The simple and unavoidable fact is that piracy will always move more quickly and more effectively than its pursuers. Technology improvements can be measured in days, even hours. Legislation takes years. This dynamic is one of the key reasons why acts like Sopa and Pipa have such far reaching implications for mainstream consumers: the hard core tech savvy pirates will always find ways of evading the counter measures, the mainstream will not. Remember how DRM inconvenienced legitimate customers and did nothing to impact pirates? The parallels here are clear. Of course there are obvious and important differences between digital content buyers and passive pirates, but there are also similarities. One of the most important of which is that they are often the same people. Many paid content buyers also access free illegal content: they blend their content acquisition practices, often using free illegal sources for either discovery or the content they are just not willing to pay for, and then paying for the rest.
Legislation is Fully Necessary But Strategic Priorities Need Rebalancing
To be clear, this is not an apology for piracy, nor is it an argument against legislation – indeed it is crucial that laws evolve quickly enough to keep up with digital change so they can establish the frameworks in which legitimate content business models can prosper and illegal ones cannot. Instead I am making the case for a rebalancing of strategic priorities and for taking the long view. Consumer behaviour has changed for ever. More people are consuming more content across more platforms than ever before, but fewer of them are paying for it. Making free illegal content harder to get will only weaken consumption and demand unless game-changing legal alternatives simultaneously fill the vacuum.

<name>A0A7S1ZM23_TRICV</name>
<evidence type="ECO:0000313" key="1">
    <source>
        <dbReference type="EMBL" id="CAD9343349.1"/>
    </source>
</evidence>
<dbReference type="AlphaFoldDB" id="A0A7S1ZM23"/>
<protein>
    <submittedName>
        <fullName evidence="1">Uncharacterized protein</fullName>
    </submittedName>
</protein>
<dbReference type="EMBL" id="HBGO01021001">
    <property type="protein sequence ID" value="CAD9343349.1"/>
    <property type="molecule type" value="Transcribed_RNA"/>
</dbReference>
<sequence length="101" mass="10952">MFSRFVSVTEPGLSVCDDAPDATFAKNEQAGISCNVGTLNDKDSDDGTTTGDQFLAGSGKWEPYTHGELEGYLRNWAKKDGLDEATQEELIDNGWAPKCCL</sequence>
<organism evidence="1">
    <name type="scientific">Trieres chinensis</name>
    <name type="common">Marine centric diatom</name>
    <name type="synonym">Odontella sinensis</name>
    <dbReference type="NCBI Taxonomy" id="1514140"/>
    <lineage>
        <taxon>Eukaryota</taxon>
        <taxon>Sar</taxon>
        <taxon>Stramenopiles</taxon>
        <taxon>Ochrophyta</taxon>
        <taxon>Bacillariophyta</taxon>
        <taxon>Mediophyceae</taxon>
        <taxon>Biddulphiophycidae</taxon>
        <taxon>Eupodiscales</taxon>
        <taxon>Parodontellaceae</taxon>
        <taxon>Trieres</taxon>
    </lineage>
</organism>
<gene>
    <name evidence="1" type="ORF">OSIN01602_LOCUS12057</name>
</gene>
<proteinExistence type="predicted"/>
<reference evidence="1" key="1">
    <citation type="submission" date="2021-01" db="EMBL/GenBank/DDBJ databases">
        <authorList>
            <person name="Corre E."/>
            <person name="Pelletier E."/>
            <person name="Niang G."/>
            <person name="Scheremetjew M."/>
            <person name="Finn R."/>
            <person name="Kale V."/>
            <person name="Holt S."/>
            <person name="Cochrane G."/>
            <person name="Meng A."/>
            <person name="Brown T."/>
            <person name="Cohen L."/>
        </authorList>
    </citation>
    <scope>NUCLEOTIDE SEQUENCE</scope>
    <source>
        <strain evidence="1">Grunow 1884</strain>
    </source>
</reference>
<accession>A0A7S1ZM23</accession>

For example, turning off access to the Pirate Bay and then pointing users to iTunes will fall far, far short. Media companies need to get brave, like never before, and quickly so. They need to start looking at what makes the illegal services so threatening to them and then give legitimate companies licenses to do just the same, legally. Some media industries get this more than others. For example the TV studios quickly realized the best way of fighting free was with free itself, launching Hulu, ABC.com and iPlayer as genuinely compelling (in fact even more convenient) alternatives to BitTorrent.
Legislators: Compel Media Companies to License to Identikit Legal Alternatives
If the US Congress wants to ensure that Sopa and Pipa are balanced in a way that will help drive digital innovation rather than stifling it in favour of analogue-era protectionism, they should look to baking-in binding innovation commitments from media companies. To ensure that for every type of illegal service that is wiped out of the US-facing Internet, the opportunity is created for new companies to offer the same type of service legally, with guaranteed licenses from media companies (i.e. without being watered down to irrelevancy with usage restrictions). Then Sopa and Pipa could become the foundation stones of a period of unprecedented media industry innovation that would finally recast the mould of media business models in the post-meltdown world. The alternative is media industry failure. Though they might not realize it, the media industry lobbyists are currently on track for hastening their industries’ demise, not safeguarding their futures.